Sue Barnes, RN, CIC, FAPIC, is an independent clinical consultant. She is board-certified in infection control and prevention, and was granted the designation of fellow of APIC in 2015 (FAPIC). She has been in the field of Infection Prevention since 1989. She has participated in the development of a number of APIC guides, and served as a speaker for organizations including AORN and APIC. In addition Barnes has been published in journals including AORN Journal, American Journal of Infection Control, the Joint Commission Source for Compliance Strategies and the Permanente Journal. She served on the National APIC Board of Directors from 2010 to 2012, and the San Francisco chapter board of directors for the past 10 years.
1. AHRQ July 2016: https://psnet.ahrq.gov/primers/primer/7/health-care-associated-infections
2. Kramer A, Schwebke I, Kampf G. How long do nosocomial pathogens persist on inanimate surfaces? A systematic review. BMC Infect Dis 2006;6:130.
3. Mikolay A, et al. Survival of bacteria on metallic copper surfaces in a hospital trail. Appl Microbiol Biotechnol 2010;87:1875-1879.
4. Huang SS, Datta R, Platt R. Risk of acquiring antibiotic resistant bacteria from prior room occupants. Arch Intern Med 2006 Oct 9;166(18):1945.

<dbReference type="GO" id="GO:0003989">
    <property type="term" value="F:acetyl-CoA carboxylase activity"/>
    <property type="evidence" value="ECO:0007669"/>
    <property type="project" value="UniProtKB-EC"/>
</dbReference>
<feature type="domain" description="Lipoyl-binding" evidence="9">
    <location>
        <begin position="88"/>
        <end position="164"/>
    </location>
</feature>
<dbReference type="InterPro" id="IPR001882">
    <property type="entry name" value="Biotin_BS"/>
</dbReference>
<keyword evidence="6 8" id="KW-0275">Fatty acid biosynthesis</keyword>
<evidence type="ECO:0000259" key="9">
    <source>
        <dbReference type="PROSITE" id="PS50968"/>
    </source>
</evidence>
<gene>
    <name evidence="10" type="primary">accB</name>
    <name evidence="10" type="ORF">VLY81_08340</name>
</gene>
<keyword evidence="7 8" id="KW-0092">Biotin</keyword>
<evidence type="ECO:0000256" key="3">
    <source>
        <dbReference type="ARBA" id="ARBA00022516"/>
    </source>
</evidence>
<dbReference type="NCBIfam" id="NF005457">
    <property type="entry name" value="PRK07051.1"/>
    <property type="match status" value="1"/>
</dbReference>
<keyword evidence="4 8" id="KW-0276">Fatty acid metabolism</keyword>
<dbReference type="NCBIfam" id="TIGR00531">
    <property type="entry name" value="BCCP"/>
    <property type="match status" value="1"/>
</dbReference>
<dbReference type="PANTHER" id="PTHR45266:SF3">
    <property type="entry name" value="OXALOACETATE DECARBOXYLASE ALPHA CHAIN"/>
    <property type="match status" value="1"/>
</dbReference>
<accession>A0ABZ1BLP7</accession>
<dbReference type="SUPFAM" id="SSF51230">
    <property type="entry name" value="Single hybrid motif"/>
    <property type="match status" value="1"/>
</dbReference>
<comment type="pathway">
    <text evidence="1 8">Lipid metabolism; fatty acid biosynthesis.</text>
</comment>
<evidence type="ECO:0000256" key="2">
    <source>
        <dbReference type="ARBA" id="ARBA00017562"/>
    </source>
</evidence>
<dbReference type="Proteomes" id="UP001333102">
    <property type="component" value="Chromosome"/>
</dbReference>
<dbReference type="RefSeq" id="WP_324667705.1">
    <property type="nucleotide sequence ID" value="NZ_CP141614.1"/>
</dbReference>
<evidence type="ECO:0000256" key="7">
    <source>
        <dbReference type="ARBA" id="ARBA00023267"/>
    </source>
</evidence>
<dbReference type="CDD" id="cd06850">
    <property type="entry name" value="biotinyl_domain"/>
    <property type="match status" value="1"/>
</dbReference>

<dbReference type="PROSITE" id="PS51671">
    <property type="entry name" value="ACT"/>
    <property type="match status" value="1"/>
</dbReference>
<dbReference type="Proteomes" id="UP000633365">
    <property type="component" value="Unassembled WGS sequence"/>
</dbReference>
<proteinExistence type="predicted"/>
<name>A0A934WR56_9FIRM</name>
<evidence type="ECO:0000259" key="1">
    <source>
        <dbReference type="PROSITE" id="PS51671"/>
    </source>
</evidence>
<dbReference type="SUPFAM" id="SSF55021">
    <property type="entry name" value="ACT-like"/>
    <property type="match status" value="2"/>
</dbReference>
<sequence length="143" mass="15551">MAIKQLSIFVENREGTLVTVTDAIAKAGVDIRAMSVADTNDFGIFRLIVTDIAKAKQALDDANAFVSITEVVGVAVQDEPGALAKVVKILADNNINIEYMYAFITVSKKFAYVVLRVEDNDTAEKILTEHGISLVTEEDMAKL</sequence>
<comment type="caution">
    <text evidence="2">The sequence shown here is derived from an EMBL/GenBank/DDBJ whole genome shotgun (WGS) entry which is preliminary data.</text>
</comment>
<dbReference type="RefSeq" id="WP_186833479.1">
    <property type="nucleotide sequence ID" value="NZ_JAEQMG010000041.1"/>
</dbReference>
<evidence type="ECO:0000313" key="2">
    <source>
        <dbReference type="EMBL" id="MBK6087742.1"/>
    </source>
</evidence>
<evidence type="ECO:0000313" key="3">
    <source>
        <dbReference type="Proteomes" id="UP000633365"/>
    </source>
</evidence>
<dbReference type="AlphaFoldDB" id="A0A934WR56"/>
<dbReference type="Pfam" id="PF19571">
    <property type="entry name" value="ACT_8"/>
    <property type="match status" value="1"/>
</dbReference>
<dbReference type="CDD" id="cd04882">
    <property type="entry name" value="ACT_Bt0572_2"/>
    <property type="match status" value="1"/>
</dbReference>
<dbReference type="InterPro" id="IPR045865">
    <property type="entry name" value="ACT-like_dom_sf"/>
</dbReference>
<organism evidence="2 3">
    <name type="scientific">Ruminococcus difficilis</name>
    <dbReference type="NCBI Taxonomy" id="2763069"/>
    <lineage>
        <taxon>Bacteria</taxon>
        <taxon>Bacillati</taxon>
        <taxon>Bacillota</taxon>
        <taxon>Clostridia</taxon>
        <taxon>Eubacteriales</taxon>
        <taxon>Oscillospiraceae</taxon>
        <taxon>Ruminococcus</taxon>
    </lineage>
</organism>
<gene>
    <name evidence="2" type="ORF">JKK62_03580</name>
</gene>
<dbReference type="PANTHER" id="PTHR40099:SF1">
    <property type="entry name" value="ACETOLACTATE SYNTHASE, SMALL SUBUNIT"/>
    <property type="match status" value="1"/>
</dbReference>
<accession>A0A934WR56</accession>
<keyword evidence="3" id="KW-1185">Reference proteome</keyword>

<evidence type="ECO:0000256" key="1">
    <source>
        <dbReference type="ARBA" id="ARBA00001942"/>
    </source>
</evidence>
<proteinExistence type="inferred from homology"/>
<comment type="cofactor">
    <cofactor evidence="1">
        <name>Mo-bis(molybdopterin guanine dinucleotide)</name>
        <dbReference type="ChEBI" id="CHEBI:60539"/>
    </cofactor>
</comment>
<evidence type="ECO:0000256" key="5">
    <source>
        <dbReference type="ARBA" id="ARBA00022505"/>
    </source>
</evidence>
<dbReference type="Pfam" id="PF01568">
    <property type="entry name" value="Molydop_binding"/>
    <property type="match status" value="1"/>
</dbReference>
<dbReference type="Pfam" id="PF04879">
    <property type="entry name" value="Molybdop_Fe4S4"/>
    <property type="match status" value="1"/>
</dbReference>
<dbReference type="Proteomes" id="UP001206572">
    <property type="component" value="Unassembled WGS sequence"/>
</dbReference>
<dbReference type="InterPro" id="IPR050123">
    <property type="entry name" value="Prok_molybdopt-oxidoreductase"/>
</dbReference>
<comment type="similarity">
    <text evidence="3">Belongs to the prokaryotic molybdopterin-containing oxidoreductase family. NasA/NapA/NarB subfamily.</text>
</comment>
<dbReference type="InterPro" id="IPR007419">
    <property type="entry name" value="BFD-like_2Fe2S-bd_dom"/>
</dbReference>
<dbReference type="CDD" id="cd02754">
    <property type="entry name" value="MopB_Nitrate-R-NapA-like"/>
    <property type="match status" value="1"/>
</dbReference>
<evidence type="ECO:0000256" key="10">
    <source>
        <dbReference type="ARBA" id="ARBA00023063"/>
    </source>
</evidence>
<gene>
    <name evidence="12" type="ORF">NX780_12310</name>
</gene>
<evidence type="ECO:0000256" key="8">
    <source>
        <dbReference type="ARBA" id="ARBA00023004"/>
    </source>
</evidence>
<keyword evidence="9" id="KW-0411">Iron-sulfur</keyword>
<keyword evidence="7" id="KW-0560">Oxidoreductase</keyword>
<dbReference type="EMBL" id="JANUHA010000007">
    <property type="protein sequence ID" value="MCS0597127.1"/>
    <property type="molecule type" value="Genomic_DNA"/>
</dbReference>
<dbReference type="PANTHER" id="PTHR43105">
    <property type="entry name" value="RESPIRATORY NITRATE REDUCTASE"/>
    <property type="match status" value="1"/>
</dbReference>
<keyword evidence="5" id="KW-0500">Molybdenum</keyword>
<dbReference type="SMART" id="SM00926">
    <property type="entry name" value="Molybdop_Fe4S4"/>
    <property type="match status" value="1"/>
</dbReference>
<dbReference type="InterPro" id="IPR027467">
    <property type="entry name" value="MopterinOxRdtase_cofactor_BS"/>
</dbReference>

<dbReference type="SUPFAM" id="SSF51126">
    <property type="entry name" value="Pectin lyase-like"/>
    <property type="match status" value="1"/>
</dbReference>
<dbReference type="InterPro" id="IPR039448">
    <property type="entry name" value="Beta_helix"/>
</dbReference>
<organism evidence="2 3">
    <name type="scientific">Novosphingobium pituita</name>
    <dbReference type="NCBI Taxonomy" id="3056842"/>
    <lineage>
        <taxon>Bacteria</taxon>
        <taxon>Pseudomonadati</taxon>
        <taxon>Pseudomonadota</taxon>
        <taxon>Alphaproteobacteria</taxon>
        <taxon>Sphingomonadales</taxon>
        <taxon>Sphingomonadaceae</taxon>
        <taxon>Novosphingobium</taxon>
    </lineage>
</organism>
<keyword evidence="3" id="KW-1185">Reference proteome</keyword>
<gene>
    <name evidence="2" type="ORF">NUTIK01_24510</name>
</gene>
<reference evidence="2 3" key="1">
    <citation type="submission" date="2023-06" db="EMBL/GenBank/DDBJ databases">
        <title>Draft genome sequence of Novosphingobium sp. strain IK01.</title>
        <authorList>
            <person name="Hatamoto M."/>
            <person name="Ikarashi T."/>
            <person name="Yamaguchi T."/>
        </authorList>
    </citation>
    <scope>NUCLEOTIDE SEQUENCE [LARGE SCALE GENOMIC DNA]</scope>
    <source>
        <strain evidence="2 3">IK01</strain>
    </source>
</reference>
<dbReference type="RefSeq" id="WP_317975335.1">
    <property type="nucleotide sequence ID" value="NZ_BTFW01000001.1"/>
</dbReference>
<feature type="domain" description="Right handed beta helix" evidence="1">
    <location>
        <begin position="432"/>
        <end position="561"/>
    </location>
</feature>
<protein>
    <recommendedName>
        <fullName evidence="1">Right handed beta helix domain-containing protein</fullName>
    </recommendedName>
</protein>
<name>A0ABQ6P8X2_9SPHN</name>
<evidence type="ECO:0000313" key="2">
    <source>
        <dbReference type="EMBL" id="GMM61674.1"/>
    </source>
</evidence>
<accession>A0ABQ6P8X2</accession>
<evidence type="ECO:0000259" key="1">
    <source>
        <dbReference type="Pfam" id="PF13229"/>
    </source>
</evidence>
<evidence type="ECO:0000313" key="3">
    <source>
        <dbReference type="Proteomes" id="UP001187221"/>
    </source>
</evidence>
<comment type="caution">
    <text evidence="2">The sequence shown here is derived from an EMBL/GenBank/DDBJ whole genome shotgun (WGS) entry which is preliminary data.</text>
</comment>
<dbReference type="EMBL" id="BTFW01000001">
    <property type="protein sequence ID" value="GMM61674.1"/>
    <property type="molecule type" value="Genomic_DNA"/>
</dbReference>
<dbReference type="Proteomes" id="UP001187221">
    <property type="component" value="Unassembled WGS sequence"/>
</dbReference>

5. Percival, SL, Bowler PG, Russell D. 2005. Bacterial resistance to silver in wound care. J Hosp Infect 60: 1-7.
6. Seligman PF, ed. A. Zirino, ed. Technical Document 3044 November 1998 Chemistry, Toxicity, and Bioavailability of Copper and Its Relation-ship to Regulation in the Marine Environment Office of Naval Research Workshop Report http://www.dtic.mil/cgi-bin/GetTRDoc?Location=U2&doc=GetTRDoc.pdf&AD=ADA356956
7. Muller MP, et al. Antimicrobial surfaces to prevent healthcare-associated infections: a systematic review. Journal of Hospital Infection 92 (2016) 7-13.
8. Sun LH. The bacteria-fighting super element that’s making a comeback in hospitals: copper. The Washington Post. Sept. 20, 2015 https://www.washingtonpost.com/national/health-science/the-bacteria-fighting-super-element-making-a-return-to-hospitals-copper/2015/09/20/19251704-5beb-11e5-8e9e-dce8a2a2a679_story.html?utm_term=.56d424e0caf8
9. Waknine Y. Hospital infections cost billions, study shows. Medscape Medical News. September 3, 2013. http://www.medscape.com/viewarticle/810372